LP - If you mean as oppose to boxes of prints, those are my favourites definitely. Everything stays in one place then and makes it easier to view. There is much more chance of the viewer flicking through a couple of times with a book as oppose to a box of prints. You can also really play off the images against each other with a printed book - especially if it's printed double sided- if you are clever with the sequencing and juxtaposition. You can update them quite easily as well. If you mean should you have them, most definitely. It’s the most effective way to present work.
IP - If you are serious about being in the mix then your folio book itself needs to be up there with the competition. While portfolios are not as crucial as they once were, creatives and clients still love to see the work up close and brilliantly realised - nothing beats a good print in my view, as handy and quick as an iPad is. The portfolio could be the initial key to your success, if the key is wonky or a bit rubbish, then it ain’t gonna be opening any doors!.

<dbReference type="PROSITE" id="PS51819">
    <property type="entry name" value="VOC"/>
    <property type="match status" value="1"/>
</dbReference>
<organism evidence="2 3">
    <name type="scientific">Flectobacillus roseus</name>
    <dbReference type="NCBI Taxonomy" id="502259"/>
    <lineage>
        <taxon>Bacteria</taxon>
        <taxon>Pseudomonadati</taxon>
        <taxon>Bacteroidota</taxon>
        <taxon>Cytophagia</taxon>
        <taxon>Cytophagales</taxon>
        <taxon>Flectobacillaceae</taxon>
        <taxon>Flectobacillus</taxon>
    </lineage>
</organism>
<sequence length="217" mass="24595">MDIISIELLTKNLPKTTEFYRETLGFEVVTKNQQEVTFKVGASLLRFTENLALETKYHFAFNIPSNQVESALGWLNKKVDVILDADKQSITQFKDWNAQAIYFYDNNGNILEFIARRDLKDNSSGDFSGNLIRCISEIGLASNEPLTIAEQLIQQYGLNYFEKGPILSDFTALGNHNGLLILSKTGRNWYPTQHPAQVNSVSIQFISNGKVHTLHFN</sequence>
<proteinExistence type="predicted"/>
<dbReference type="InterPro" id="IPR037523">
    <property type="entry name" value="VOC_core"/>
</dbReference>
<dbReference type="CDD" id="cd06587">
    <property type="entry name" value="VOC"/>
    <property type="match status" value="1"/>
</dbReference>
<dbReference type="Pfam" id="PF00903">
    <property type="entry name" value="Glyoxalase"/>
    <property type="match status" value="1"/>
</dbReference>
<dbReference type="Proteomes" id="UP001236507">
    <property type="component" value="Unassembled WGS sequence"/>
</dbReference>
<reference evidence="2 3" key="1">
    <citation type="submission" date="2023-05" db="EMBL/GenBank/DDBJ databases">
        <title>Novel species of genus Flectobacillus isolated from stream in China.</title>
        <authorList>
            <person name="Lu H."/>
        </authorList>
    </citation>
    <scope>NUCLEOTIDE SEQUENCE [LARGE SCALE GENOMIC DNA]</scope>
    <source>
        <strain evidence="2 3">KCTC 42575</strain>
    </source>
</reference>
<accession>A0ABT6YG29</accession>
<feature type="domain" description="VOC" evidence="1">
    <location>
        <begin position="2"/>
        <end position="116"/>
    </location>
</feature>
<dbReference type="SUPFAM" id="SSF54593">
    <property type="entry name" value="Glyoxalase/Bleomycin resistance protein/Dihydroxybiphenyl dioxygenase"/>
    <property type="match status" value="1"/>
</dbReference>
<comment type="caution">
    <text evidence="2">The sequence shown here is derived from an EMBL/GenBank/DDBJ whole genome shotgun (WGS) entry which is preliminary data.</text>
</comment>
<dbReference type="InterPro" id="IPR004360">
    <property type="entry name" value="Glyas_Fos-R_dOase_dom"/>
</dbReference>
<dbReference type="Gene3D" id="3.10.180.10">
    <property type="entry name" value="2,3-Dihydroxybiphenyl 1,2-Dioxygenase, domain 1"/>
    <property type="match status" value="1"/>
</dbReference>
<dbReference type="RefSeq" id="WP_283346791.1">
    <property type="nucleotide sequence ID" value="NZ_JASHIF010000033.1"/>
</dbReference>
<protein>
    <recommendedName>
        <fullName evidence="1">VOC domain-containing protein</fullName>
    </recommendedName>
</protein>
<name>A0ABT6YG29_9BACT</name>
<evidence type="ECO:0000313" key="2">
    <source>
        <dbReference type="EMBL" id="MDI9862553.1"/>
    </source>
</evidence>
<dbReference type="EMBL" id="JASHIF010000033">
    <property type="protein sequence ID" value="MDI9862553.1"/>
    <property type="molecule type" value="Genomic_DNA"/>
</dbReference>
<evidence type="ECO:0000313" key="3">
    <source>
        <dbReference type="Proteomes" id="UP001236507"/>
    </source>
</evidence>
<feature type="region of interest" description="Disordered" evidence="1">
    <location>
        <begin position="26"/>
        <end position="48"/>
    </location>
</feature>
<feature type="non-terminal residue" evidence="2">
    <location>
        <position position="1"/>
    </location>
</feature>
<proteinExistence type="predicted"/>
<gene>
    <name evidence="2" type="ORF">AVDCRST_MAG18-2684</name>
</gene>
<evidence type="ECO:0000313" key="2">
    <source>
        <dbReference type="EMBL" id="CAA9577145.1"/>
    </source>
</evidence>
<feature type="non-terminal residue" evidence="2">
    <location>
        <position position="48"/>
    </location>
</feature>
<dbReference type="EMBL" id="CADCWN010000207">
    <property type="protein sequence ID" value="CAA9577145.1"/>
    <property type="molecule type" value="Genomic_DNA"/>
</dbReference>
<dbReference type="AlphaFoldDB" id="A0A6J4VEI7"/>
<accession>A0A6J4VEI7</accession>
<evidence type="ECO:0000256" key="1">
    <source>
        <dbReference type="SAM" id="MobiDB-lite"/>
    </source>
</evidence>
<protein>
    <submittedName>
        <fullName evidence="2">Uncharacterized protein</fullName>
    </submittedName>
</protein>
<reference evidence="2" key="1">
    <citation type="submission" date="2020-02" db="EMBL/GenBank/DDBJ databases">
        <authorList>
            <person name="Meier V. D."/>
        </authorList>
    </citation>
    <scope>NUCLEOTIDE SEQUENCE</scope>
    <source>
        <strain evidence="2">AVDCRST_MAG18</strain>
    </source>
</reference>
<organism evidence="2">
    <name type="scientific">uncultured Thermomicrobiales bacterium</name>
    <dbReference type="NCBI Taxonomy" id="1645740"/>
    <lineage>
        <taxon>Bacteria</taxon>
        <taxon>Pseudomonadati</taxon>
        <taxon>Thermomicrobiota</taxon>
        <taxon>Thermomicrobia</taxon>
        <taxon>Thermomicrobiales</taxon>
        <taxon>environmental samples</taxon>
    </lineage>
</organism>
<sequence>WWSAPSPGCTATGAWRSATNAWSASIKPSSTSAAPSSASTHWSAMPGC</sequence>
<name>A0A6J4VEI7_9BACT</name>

What about portfolio/print boxes?
CB - Print boxes can be tricky to manage, and they’re not the easiest way to show work in smaller offices. None of my photographers use print boxes, but they could work for a photographer that shows their own work.
LP - As I say not my fave, they can be a bit off a handful. More laborious looking through all the prints and they invariably get put back in in the wrong order or lost entirely. I’m aware that maybe the fine art world like to look at prints in a box, but they're not for me. They seem a bit precious, especially when they come with a pair of white gloves- which I’ve seen!.
IP - I don’t mind print print boxes - but they soon get jumbled at viewings. It’s important the folio flows, you are telling a story, and sometimes that’s difficult with a box of loose prints.
Pet hates - What would make you tell a photographer they need to get a new portfolio?
CB - A book that’s too big, A3 tends to work well. Outer boxes make portfolios much heavier and are another barrier to turning pages quickly.
LP - Cheap or tatty portfolio case. Different types of paper in one book. Pages trimmed to different sizes. Inconsistency in print quality, some pages faded as ink was running out. I saw all of these things in one book once!.
IP - Anything too shabby, or anything too over the top irks me. There was a craze in the 90’s for massive folios in cases in further cases in boxes with bells and whistles and special locks and foldy-over bits… no no no… !.
Pet Loves - When you first handle a portfolio, what makes you think “I’m looking forward to seeing this, or I’m looking forward to sending this out”.